Palo Alto, Calif.-- Harold McGee places three sets of eyeglasses atop three different upturned copper bowls. The bowls are sitting on the old-fashioned stove in his old-fashioned kitchen.
Mr. McGee explains to a photographer that he still needs a frying pan with maybe a pork chop or an egg in it, some grease and -- of course -- his Chicago Cubs baseball cap. Mr. McGee is demonstrating how grease ends up on the inside of your glasses when you are frying something and why it is best to put on a baseball cap rather than a scarf or a toque when a skillet is asizzle.
"So," says the photographer as he peers at the weird still life atop Mr. McGee's stove burners. "This is a hobby, right? You don't do this for a living, right?"
But Mr. McGee does. Or, at least, it is part of what he does for a living.
Mr. McGee loves food. Aside from that, what he thinks most often when it comes to food is: "Why?" and "How?"
Mr. McGee's first foray into the field of food science came in 1984 when he published "On Food and Cooking." The 700-page book, an encyclopedic overview of what mankind knows about food, "fascinated" M. F. K. Fisher and was called a "minor masterpiece" by Time magazine. Preparing that book, which went through eight hardcover printings, kept Mr. McGee skulking around libraries researching the history and makeup of foodstuffs.
Then about three years ago, Mr. McGee began writing "The Curious Cook" (North Point Press, 1990, $19.95). The book, which has "why?" and "how?" as its central theme, caused Mr. McGee to split his time between being a Dr. Jekyll in the library and being a Mr. Hyde in the kitchen.
To research "The Curious Cook," Mr. McGee spent hundreds of hours in local libraries, many times at Stanford University, delving into subjects such as cancer and fat, the work of Brillat-Savarin and China's rich history with persimmons.
But he also conducted experiments to find out whether long-held beliefs -- for instance, whether searing meat at a high heat keeps it juicier than slow cooking -- are true. He conducted other experiments because he wanted to see how something that seemed like magic really worked. In doing so, he often crossed over the line of normal behavior.
One day, for example, he shaped aluminum foil on his face like mask and wore it while frying. For several weeks, while running experiments on marination, he had garbage bags full of meat and marinade stashed in his garage. Another week found him lowering pork chops in plastic berry baskets into vats of liquid, using a laboratory ring stand.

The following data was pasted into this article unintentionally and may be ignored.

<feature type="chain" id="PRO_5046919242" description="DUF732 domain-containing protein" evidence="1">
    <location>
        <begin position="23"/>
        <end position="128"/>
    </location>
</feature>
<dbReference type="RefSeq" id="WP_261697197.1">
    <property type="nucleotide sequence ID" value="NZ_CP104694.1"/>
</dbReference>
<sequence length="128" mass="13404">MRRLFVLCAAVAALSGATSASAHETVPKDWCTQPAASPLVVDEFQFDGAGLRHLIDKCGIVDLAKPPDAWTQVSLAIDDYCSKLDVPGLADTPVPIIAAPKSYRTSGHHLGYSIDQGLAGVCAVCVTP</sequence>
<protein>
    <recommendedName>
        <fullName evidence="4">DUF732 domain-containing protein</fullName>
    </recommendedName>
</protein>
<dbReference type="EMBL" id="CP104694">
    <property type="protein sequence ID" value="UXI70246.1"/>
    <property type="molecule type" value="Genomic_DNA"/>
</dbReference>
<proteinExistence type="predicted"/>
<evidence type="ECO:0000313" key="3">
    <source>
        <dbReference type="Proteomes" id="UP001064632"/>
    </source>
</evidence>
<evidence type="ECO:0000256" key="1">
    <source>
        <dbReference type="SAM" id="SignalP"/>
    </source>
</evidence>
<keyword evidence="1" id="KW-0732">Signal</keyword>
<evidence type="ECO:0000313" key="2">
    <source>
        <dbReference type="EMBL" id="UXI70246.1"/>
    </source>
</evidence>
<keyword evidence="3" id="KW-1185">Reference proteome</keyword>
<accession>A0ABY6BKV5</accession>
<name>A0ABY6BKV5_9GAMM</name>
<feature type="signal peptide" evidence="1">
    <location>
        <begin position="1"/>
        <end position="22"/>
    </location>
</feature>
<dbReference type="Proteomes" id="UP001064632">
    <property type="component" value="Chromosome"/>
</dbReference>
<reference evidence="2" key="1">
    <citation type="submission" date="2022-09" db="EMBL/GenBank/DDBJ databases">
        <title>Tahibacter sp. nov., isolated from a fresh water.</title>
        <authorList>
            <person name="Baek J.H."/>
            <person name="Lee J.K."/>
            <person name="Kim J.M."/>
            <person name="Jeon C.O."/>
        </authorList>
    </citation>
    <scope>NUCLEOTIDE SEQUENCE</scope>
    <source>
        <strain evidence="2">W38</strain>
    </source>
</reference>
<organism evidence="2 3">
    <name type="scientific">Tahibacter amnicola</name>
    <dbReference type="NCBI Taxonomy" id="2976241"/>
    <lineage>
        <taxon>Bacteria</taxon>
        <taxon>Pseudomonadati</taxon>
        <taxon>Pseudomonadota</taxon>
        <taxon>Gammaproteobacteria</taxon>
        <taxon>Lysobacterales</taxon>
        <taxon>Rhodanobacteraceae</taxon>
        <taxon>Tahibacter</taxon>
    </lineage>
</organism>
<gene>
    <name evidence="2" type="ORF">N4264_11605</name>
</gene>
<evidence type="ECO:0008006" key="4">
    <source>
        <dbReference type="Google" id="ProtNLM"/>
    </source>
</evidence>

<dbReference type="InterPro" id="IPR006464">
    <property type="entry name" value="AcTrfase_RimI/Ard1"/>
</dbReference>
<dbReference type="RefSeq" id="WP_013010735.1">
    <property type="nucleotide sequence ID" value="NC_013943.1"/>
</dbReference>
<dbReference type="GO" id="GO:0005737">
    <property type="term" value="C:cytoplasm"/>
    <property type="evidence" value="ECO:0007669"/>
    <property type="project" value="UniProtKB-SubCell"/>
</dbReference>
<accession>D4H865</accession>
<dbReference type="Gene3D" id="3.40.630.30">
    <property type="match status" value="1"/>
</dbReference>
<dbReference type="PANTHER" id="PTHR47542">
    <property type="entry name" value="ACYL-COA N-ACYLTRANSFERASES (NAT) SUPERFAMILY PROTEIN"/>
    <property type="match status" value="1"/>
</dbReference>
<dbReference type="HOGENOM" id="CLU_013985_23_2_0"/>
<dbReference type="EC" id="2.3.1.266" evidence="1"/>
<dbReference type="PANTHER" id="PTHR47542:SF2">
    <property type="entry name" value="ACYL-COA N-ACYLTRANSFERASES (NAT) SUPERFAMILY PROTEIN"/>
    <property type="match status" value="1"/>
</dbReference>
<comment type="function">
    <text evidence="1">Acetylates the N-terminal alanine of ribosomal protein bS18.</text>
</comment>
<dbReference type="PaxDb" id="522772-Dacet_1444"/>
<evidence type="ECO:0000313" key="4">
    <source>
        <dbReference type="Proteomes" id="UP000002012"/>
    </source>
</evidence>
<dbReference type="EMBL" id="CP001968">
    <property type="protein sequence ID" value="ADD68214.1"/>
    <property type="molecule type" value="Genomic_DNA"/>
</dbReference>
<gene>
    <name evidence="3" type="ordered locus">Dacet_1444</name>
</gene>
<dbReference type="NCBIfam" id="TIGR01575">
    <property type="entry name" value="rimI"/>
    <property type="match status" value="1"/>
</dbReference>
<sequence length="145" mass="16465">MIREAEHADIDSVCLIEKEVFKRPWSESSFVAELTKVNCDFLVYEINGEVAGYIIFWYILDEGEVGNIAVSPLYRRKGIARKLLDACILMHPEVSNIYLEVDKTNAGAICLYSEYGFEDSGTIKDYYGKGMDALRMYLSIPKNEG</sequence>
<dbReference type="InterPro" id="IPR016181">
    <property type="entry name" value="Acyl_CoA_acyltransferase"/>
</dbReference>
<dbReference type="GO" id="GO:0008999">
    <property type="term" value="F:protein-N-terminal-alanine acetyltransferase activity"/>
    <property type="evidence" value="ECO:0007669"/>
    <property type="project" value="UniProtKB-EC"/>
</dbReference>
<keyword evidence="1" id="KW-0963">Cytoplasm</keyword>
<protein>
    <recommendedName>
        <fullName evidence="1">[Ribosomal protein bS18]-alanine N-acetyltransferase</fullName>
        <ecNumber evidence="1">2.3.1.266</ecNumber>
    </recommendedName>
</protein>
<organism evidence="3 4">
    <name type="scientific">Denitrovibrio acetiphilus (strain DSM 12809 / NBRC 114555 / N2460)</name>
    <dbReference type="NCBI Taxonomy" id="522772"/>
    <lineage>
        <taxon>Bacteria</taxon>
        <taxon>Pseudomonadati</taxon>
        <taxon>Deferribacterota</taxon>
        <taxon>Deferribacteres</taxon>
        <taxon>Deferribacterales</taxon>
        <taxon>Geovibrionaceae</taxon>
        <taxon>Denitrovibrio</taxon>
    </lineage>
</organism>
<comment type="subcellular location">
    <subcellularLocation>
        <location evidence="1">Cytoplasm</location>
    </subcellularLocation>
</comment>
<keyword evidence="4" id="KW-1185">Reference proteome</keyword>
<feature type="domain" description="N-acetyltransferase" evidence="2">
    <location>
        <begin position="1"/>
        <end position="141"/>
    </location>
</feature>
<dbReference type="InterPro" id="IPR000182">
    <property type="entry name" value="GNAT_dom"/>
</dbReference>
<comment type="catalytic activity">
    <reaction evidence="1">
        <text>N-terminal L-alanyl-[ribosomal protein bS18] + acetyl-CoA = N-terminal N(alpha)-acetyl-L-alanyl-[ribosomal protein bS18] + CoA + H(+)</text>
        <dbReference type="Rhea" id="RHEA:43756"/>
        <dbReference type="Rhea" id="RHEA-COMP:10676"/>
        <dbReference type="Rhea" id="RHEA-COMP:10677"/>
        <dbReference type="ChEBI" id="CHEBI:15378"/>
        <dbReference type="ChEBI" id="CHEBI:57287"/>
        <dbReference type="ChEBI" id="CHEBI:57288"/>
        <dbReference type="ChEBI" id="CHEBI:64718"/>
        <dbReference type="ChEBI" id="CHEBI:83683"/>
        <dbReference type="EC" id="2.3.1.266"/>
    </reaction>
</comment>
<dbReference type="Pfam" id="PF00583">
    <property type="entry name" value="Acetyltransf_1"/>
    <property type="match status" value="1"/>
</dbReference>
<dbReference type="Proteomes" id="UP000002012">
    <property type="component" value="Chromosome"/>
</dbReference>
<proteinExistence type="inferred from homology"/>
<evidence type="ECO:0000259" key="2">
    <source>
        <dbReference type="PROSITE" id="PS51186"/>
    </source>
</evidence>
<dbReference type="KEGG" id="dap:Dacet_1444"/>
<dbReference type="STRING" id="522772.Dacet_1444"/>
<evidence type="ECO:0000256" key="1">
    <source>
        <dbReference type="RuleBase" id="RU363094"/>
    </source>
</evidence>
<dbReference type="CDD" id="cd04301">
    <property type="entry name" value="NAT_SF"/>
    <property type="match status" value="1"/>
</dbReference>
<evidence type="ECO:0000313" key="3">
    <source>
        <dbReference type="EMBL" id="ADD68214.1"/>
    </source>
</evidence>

One day his wife, Sharon Long, came home to find bowls of guacamole on the kitchen counters. Even though she is a professor of biology at Stanford and familiar with the types of tableaux that experimentation can create, she was surprised to see light bulbs plunked into the mashed avocado mixtures.
Perhaps the most harmonious period of his experimentation occurred during his testing of ways to make fruit ices. Ms. Long and the couple's two young children were treated to endless cups of granita made from every fruit imaginable.
So Mr. McGee's a wild and crazy guy? On the contrary.
He's about to take his show on the road, about to do a book tour for "The Curious Cook." But the idea doesn't thrill him. He's not a showy fellow -- not as he puts it, "a parader" or a magician.
He's no Julia Child; he's friendly but reserved. Even in blue jeans, he has an air of class; he's no Yan Can Cook. He's a graduate of the California Institute of Technology and Yale but grew up in Chicago, where his mother was fond of making tuna casserole and Jell-O molds with fruit suspended in them.
He thinks hamburgers are "one of the pinnacles of civilization."
Bearded, bespectacled, built like a bean and with a voice that doesn't project, Mr. McGee would rather spend hours with a library's Dewey Decimal System or fiddle in his own kitchen than do a book tour.
He's always hoped that both "On Food and Cooking" and "The Curious Cook" would someday be on every cook's bookshelf next to the legendary "Joy of Cooking." (Which, by the way, he found perpetuates a few myths about cooking.)